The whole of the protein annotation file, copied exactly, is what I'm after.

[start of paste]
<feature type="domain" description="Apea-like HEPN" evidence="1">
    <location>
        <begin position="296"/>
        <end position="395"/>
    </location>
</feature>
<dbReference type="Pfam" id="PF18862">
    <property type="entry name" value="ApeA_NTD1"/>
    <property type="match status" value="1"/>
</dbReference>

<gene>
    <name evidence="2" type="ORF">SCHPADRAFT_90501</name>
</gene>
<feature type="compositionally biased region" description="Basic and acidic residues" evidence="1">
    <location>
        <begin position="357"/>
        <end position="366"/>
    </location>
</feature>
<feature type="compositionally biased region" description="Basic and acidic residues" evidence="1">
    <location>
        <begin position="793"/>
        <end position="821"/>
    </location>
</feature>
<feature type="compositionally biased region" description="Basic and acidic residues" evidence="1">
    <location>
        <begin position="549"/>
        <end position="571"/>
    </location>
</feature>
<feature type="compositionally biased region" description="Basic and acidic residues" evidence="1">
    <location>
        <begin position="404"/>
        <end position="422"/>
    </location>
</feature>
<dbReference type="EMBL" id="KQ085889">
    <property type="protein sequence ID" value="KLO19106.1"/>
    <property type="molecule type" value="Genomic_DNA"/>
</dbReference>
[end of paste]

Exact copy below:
<feature type="domain" description="Apea-like HEPN" evidence="1">
    <location>
        <begin position="296"/>
        <end position="395"/>
    </location>
</feature>
<dbReference type="Pfam" id="PF18862">
    <property type="entry name" value="ApeA_NTD1"/>
    <property type="match status" value="1"/>
</dbReference>

<gene>
    <name evidence="2" type="ORF">SCHPADRAFT_90501</name>
</gene>
<feature type="compositionally biased region" description="Basic and acidic residues" evidence="1">
    <location>
        <begin position="357"/>
        <end position="366"/>
    </location>
</feature>
<feature type="compositionally biased region" description="Basic and acidic residues" evidence="1">
    <location>
        <begin position="793"/>
        <end position="821"/>
    </location>
</feature>
<feature type="compositionally biased region" description="Basic and acidic residues" evidence="1">
    <location>
        <begin position="549"/>
        <end position="571"/>
    </location>
</feature>
<feature type="compositionally biased region" description="Basic and acidic residues" evidence="1">
    <location>
        <begin position="404"/>
        <end position="422"/>
    </location>
</feature>
<dbReference type="EMBL" id="KQ085889">
    <property type="protein sequence ID" value="KLO19106.1"/>
    <property type="molecule type" value="Genomic_DNA"/>
</dbReference>